I often say that nutrition is just 1% of an athlete’s performance yet it has a significant impact on the other 99% including training adaptation, sleep, immune function, sleep and so much more. An athlete’s food choices provide the fuel for their training as well as competition, but also plays a key role in a number of other areas:
Maintain good health: Any athlete is a person first, athlete second and a well-balanced diet can help to ensure this. When it comes to food choice, there is no ‘good’ and ‘bad food, a combination of all the food groups including carbohydrates, proteins, fats as well as fruit and vegetables will help athletes maintain overall health and wellbeing.
Optimise performance: Most athletes compete to win. Their ability to do this is based on having enough fuel available to perform at their best during both competition and training. This is where ensuring athletes are consuming sufficient amounts of carbohydrate in the build-up to the event will help them perform at their best. A majority of athletes think that fueling for a competition is all about the meal before but actually starts the day or days before an event.
Enhance training adaptation: Choosing suitable foods and drinks after a training session or competition can significantly enhance the training adaptation from their training. Nutrition can also significantly improve an athlete’s ability to recover more effectively ready for the next competition or training session.
Maximise growth and development: for youth athletes, the demands of training, school, life outside of sport plus the growth and development that youth athletes go through, significantly increase energy requirements to cope with the demands placed on the body. The food that athletes put into their body will have a significant impact in supporting all of this.
Reduce the risk of injury and illness: Training demands combined with life outside of sport significantly increase stress placed on the body leading to an increased risk of injury and illness. While there is no food or drink that can ‘boost’ immunity, athletes should ensure that they are eating a well-balanced diet can help to maintain a strong immune system. Furthermore, nutrition can also help with managing injuries too.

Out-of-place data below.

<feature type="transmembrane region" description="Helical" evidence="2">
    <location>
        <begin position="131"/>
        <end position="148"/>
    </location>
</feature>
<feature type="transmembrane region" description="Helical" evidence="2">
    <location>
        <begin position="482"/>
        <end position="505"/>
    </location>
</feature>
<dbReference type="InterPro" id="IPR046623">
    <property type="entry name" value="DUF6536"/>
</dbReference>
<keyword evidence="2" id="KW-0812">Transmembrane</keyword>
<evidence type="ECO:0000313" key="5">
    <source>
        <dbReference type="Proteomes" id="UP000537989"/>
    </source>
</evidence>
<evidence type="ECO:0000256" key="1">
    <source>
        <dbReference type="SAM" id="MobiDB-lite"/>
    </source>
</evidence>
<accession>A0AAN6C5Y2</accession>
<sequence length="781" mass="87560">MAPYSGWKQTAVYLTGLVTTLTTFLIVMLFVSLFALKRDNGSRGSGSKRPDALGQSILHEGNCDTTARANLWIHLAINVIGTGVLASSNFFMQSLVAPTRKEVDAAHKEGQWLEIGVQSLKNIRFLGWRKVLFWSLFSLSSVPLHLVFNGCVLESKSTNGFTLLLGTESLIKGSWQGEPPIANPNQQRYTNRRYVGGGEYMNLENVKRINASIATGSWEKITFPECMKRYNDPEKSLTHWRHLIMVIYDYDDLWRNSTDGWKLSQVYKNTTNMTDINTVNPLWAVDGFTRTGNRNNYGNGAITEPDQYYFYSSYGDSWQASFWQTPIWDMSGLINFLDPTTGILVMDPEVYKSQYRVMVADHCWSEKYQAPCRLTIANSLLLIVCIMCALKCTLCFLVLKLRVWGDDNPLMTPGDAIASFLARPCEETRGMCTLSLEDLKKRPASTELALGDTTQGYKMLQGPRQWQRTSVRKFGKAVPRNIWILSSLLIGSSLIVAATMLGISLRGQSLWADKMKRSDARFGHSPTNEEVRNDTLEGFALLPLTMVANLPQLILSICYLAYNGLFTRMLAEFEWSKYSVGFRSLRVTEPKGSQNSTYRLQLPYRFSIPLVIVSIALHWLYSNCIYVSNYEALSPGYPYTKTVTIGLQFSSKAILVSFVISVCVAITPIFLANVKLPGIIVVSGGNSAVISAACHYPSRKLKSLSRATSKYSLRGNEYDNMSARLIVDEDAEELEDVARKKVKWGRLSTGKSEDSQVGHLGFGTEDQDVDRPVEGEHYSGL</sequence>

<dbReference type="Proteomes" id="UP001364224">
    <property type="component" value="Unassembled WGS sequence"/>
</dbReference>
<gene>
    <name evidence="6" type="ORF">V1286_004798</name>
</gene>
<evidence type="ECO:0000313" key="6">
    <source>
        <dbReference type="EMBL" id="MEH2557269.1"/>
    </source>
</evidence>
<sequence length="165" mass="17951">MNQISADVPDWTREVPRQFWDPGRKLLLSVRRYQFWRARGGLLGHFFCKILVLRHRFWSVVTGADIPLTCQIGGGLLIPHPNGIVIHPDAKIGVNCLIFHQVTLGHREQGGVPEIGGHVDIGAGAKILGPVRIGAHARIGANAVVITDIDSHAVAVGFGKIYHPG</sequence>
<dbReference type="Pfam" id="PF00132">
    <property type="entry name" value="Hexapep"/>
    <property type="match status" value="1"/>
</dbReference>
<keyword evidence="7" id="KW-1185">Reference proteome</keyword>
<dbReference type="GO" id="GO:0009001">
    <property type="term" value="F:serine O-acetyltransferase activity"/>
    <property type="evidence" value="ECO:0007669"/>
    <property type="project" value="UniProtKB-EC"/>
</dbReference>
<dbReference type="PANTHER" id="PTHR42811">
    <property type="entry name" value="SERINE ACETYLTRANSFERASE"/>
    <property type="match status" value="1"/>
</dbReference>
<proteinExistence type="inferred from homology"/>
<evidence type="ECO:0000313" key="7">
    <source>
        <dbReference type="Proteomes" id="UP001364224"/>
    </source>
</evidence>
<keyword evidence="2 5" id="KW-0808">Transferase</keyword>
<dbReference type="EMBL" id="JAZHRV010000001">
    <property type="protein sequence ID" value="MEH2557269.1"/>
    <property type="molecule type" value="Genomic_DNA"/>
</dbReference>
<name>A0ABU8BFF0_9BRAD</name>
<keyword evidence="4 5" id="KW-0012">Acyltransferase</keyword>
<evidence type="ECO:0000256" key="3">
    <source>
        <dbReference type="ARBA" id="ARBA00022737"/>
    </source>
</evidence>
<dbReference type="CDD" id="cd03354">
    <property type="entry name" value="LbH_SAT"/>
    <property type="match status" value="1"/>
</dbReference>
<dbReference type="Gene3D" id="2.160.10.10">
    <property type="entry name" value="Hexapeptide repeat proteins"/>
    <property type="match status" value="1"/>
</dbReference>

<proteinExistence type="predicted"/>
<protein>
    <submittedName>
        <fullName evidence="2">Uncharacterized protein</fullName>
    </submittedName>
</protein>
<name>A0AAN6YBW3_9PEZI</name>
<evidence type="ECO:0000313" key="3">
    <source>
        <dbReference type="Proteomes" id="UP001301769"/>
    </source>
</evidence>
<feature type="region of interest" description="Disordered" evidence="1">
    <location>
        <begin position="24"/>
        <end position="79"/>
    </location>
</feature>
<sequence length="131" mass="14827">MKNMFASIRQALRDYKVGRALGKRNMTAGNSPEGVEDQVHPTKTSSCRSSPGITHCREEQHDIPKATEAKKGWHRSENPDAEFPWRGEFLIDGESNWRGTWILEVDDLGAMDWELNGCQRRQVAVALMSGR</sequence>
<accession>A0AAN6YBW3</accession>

So how can athletes use nutrition to support their performance, training and health goals?
Food first but not food only: Athletes often resort to supplements as a ‘quick fix’. There are certain situations where supplements may support performance and training goals but they will provide athletes with ‘minimal gains’ compared to ensuring they are eating a well balanced diet.
Focus on your nutrition strategy: There is lots of evidence around how to fuel for competition performance effectively but what that looks like in terms of food choice will be different for every athlete. Focus on your nutrition strategy rather than those around you.
Don’t try anything new on competition day!!!: One of the most common detrimental actions that a lot of athletes do is to try something new on race day. Consuming foods or drinks that you have not trained with can significantly increase the risk of an athlete suffering ‘athletes gut’ where they feel sick or have to stop to go to the toilet resulting in poor performance or the athlete not finishing an event.
Don’t forget about the recovery: An effective nutrition strategy is one of the most effective ways to enhance training adaptation and improve recovery. This allows the athlete to reduce soreness and fatigue and potentially improve performance at their next event or competition.
Consult a registered nutritionist listed on the Sport and Exercise Nutrition register (SENr):Consulting with a suitably qualified nutritionist can help guide athletes how to optimise their nutrition to support their goals.
So if you need support with your next event or training goals, please get in touch.
James is a Sport and Exercise Nutritionist. He has an MSc in Sport Nutrition from Loughborough University and a BSc in Sport Science from Brunel University. He is listed on the Sport and Exercise Nutrition register (SENr) too. James works with a range of athletes across a range of ages including rugby, football, golf as well as lots of runners too. You can find out more about James and what he does via his website www.jflemingnutrition.co.uk and you can follow him on Instagram and Facebook: @JamesFlemingNutrition or get in touch: firstname.lastname@example.org